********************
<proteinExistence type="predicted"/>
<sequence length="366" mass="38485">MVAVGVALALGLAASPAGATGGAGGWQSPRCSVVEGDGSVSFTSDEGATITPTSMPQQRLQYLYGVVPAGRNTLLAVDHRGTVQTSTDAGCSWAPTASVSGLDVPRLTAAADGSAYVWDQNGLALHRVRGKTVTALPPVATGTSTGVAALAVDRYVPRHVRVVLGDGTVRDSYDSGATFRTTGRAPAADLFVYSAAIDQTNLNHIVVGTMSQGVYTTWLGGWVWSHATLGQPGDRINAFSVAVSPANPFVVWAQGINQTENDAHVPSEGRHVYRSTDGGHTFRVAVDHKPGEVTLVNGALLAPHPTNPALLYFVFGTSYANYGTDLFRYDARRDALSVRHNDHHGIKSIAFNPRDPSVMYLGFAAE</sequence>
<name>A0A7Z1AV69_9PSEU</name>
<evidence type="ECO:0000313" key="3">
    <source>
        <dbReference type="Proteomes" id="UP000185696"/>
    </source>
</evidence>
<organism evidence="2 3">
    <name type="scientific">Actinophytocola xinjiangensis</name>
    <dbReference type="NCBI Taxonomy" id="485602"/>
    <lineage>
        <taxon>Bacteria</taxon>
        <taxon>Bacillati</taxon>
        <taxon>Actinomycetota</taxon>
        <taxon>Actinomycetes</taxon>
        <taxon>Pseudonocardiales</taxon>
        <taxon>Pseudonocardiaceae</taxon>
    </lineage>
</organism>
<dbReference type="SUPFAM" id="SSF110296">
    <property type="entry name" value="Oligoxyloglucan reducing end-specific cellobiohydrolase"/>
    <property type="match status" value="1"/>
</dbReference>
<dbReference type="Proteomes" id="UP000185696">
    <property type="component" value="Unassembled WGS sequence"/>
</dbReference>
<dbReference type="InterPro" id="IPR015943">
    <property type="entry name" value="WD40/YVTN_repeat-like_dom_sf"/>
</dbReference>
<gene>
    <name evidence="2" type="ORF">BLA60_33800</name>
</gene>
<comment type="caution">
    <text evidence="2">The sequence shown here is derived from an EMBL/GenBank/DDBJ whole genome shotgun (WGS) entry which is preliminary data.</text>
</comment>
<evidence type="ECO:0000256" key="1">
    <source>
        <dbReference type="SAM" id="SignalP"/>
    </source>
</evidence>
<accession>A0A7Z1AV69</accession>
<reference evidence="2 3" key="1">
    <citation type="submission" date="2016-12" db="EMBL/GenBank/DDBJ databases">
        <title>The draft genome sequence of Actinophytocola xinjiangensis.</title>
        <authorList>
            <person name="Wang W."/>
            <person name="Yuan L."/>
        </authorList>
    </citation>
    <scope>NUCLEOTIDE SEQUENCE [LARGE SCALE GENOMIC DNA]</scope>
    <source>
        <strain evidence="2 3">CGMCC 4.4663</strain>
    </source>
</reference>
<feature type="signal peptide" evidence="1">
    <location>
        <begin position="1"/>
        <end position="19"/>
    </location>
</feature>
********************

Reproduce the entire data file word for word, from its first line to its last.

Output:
<proteinExistence type="predicted"/>
<sequence length="366" mass="38485">MVAVGVALALGLAASPAGATGGAGGWQSPRCSVVEGDGSVSFTSDEGATITPTSMPQQRLQYLYGVVPAGRNTLLAVDHRGTVQTSTDAGCSWAPTASVSGLDVPRLTAAADGSAYVWDQNGLALHRVRGKTVTALPPVATGTSTGVAALAVDRYVPRHVRVVLGDGTVRDSYDSGATFRTTGRAPAADLFVYSAAIDQTNLNHIVVGTMSQGVYTTWLGGWVWSHATLGQPGDRINAFSVAVSPANPFVVWAQGINQTENDAHVPSEGRHVYRSTDGGHTFRVAVDHKPGEVTLVNGALLAPHPTNPALLYFVFGTSYANYGTDLFRYDARRDALSVRHNDHHGIKSIAFNPRDPSVMYLGFAAE</sequence>
<name>A0A7Z1AV69_9PSEU</name>
<evidence type="ECO:0000313" key="3">
    <source>
        <dbReference type="Proteomes" id="UP000185696"/>
    </source>
</evidence>
<organism evidence="2 3">
    <name type="scientific">Actinophytocola xinjiangensis</name>
    <dbReference type="NCBI Taxonomy" id="485602"/>
    <lineage>
        <taxon>Bacteria</taxon>
        <taxon>Bacillati</taxon>
        <taxon>Actinomycetota</taxon>
        <taxon>Actinomycetes</taxon>
        <taxon>Pseudonocardiales</taxon>
        <taxon>Pseudonocardiaceae</taxon>
    </lineage>
</organism>
<dbReference type="SUPFAM" id="SSF110296">
    <property type="entry name" value="Oligoxyloglucan reducing end-specific cellobiohydrolase"/>
    <property type="match status" value="1"/>
</dbReference>
<dbReference type="Proteomes" id="UP000185696">
    <property type="component" value="Unassembled WGS sequence"/>
</dbReference>
<dbReference type="InterPro" id="IPR015943">
    <property type="entry name" value="WD40/YVTN_repeat-like_dom_sf"/>
</dbReference>
<gene>
    <name evidence="2" type="ORF">BLA60_33800</name>
</gene>
<comment type="caution">
    <text evidence="2">The sequence shown here is derived from an EMBL/GenBank/DDBJ whole genome shotgun (WGS) entry which is preliminary data.</text>
</comment>
<evidence type="ECO:0000256" key="1">
    <source>
        <dbReference type="SAM" id="SignalP"/>
    </source>
</evidence>
<accession>A0A7Z1AV69</accession>
<reference evidence="2 3" key="1">
    <citation type="submission" date="2016-12" db="EMBL/GenBank/DDBJ databases">
        <title>The draft genome sequence of Actinophytocola xinjiangensis.</title>
        <authorList>
            <person name="Wang W."/>
            <person name="Yuan L."/>
        </authorList>
    </citation>
    <scope>NUCLEOTIDE SEQUENCE [LARGE SCALE GENOMIC DNA]</scope>
    <source>
        <strain evidence="2 3">CGMCC 4.4663</strain>
    </source>
</reference>
<feature type="signal peptide" evidence="1">
    <location>
        <begin position="1"/>
        <end position="19"/>
    </location>
</feature>